Bonding the Motor-home - No, that does not mean running ground wires around the place, it means turning it over to Customs.  Turkey does not want people driving vehicles into the country and selling them here without paying big import duties on them.  Thus, if a vehicle comes in temporarily, and the owner wishes to leave the country (like Bob did) they must turn it over to Customs.  These guys in uniform lock it up, and give it back when you return to the country.  The process went something like:

  • Drive to Customs.

  • Wait for people to return from their tea break.

  • Fill out a bunch of paperwork.

  • Take paperwork to another office where an entry is made in a ledger.

  • Go to 3rd office and fill out more paperwork.

  • Go to 4th office and have a cup of tea while the guys smoke under a "DO NOT SMOKE - $250 PENALTY" sign 

  • Repeat steps 2 through 6.

  • Sit in 6th office and chat with ex-pat with USAF jacket while the only guy that seems to do any real work fills out another set of paperwork.

  • Go to lock-up compound to park van - wait for them to move a wrecked car around with a fork-lift to make room.

  • After 1 1/2 hours, walk back to marina.

Fortunately, the marina office sent a guy with me to smooth the way, otherwise I have no idea how long it would have taken.  Currently the plan is to fly next week - on the last day of the visa; perhaps more excitement awaits me then.

Week ending 28 Feb 04 (Bob)

Medford - Bekah  and Cassie.jpg (25911 bytes)Medford - Cassie and Daniel.jpg (22959 bytes)Judi completes her visit - After 5 weeks visiting her sister and a very pleasant weekend on the Oregon coast, Judi visited her brother Dave and his wife, Val.  There she had the opportunity to spoil her delightful nieces and nephew.  After a week of gifts, shopping trips, eating out, and enjoyable times at home,  they were probably ready to keep Aunt Judi forever.  But duty and peeling varnish called from afar, and after 6 enjoyable weeks in "the land of stuff", as cruisers call the US, Judi packed 80# of stuff into her bags, and headed East.

London - After turning the vehicle over to Turkish Customs, Bob set out on his visa run.  Unfortunately the close destination, Cyprus, was fully booked all week (perhaps politicians trying to negotiate a settlement?).  Most destinations in Europe are roughly the same cost, so London emerged as first choice and Bob returned to a hotel close to where we stayed before and roamed the city for 4 days:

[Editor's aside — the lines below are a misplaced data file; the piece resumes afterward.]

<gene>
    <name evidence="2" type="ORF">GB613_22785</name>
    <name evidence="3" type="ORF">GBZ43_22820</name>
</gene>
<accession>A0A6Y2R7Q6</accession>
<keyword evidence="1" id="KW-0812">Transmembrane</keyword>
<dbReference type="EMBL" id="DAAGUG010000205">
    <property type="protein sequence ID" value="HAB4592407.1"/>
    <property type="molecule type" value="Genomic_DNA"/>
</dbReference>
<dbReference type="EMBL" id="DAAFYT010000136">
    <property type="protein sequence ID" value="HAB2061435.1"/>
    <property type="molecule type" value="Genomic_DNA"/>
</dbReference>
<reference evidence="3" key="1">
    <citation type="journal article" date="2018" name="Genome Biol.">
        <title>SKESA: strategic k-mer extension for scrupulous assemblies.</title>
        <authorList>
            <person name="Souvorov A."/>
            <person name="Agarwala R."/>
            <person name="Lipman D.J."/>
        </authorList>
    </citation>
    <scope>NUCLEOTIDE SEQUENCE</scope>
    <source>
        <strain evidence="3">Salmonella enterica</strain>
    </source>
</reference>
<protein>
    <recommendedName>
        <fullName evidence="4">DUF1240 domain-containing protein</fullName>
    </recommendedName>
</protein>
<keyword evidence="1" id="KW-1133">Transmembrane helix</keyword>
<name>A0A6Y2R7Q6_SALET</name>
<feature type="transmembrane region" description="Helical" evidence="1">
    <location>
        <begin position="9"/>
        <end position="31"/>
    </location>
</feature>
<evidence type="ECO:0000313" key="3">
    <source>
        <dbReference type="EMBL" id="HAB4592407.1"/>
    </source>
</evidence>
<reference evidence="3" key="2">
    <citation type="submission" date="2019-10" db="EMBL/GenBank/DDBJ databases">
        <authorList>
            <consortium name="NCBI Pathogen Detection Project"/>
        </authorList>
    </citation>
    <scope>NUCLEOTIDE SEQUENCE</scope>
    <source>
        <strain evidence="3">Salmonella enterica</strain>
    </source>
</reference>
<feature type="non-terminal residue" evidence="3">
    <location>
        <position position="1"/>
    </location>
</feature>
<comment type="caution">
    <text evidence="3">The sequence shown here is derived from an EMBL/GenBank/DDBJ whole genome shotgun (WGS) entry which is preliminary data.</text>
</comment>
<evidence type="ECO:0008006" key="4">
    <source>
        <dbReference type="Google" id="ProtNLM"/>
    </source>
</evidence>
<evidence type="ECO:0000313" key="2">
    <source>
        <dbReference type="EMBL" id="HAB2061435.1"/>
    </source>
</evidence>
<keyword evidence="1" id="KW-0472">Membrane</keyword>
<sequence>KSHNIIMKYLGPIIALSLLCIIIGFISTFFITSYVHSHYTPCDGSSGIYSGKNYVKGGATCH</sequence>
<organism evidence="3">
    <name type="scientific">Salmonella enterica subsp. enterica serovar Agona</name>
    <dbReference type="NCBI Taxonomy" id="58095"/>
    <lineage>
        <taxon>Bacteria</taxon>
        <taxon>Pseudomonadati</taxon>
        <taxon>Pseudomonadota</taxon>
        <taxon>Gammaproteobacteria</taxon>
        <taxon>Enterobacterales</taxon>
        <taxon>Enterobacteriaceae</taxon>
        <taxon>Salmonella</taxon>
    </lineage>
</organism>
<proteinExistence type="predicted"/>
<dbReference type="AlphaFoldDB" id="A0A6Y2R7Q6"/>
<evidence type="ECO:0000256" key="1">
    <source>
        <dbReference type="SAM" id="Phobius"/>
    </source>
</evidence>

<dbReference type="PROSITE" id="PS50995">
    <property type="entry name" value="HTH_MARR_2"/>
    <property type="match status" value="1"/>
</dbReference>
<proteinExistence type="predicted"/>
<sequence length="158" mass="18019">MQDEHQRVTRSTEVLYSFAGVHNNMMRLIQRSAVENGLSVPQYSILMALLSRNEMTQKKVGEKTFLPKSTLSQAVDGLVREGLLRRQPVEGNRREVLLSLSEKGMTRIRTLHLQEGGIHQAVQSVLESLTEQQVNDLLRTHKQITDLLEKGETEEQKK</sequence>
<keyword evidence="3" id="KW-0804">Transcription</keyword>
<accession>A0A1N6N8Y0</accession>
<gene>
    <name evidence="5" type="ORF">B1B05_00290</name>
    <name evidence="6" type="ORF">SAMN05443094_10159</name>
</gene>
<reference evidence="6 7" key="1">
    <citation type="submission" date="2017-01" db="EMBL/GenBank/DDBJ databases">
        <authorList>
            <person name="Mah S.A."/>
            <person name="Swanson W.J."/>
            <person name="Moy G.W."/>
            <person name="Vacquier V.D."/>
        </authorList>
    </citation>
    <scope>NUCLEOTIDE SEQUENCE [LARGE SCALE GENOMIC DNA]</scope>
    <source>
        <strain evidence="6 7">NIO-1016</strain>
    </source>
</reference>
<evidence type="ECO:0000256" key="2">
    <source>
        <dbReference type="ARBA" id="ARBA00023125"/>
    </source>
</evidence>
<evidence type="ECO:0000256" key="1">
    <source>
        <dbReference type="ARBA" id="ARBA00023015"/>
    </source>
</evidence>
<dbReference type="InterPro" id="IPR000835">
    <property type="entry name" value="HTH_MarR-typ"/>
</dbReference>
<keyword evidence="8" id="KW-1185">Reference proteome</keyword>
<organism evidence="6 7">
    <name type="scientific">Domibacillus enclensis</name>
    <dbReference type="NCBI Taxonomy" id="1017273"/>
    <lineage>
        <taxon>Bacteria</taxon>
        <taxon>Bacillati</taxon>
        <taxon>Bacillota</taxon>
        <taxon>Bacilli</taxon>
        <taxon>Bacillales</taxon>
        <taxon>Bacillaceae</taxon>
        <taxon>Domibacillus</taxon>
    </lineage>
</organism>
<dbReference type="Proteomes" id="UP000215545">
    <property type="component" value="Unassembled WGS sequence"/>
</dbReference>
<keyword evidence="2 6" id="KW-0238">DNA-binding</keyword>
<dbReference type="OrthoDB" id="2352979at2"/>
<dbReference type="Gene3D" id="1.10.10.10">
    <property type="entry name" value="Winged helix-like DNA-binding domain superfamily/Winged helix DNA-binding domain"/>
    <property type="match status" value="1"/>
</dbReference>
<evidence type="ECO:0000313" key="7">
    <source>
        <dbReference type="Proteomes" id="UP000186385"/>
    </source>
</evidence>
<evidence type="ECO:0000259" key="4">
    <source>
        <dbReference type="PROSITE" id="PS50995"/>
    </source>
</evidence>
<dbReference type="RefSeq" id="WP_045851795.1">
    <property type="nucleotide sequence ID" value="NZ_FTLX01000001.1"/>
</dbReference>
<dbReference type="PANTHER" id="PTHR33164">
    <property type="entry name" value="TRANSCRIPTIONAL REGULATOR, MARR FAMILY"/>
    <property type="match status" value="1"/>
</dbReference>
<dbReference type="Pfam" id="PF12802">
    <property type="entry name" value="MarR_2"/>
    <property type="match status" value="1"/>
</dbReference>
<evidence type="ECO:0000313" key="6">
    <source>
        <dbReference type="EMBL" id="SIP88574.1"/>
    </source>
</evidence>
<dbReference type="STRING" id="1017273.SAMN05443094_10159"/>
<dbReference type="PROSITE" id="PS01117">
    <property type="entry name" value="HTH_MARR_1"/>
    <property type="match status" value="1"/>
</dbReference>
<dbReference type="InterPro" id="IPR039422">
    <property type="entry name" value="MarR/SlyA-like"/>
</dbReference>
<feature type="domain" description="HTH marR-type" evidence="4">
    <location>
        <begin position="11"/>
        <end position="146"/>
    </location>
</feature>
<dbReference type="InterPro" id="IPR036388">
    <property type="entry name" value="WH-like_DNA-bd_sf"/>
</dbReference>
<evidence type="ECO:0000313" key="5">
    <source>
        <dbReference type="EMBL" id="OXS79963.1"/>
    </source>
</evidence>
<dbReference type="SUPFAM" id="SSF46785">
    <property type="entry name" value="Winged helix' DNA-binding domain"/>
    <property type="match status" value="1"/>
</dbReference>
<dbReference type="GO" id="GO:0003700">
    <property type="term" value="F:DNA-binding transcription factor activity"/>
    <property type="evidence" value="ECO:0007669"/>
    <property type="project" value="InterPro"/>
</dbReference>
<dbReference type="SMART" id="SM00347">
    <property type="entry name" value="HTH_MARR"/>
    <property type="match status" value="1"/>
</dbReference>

• We Will Rock You! - A rock musical had a full house stomping and cheering to the music by Queen.

  • Electronics Shopping - Our DVD player had died, and it is difficult to find region-free DVD players to fit our yacht - a pair of hiking boots on Tottenham Court Road helped with this problem.

  • Greenwich - This is where each day starts, and the Royal observatory there has instruments and clocks for the geek-minded.  The one of particular nautical interest is Harrison H4, the chronometer loaned to Captain Cook to prove that a clock could be used to find a ship's position at sea.  It looks like a large pocket watch, and netted the inventor �10,000 as a prize by the king of England.

Supporting the Airlines - Between us, we tried to help the travel industry this week:

  • Judi clocked 12,000 miles on 4 airlines from Oregon, Los Angeles, Newark, Milan, Istanbul and finally to Antalya.

  • Bob flew a paltry 4000 miles to and from London.

  • Synchronized Arrivals - After all of those miles, we arrived at Antalya airport within a couple of hours of each other and were able to share the taxi to the marina!

And the bad new - Bob failed to eat his way through the boat - Despite great efforts, when Judi returned to Long Passages there remained several uneaten provisions, including such staples as a 5-year old Carrot and Yoghurt Cake and 4 cans of Refried Beans - perhaps he should be given another chance!


�The contents of this site are the copyright property of the authors.  Visitors may read, copy, or  print any material for their own use, free of charge.  No material printed or copied from this site, electronically or in any other form, may be sold or included in any work to be sold without explicit permission from the authors. Most maps have been extracted from Microsoft Encarta, Encyclopedia Britannica, or Google Earth and we thank them for their use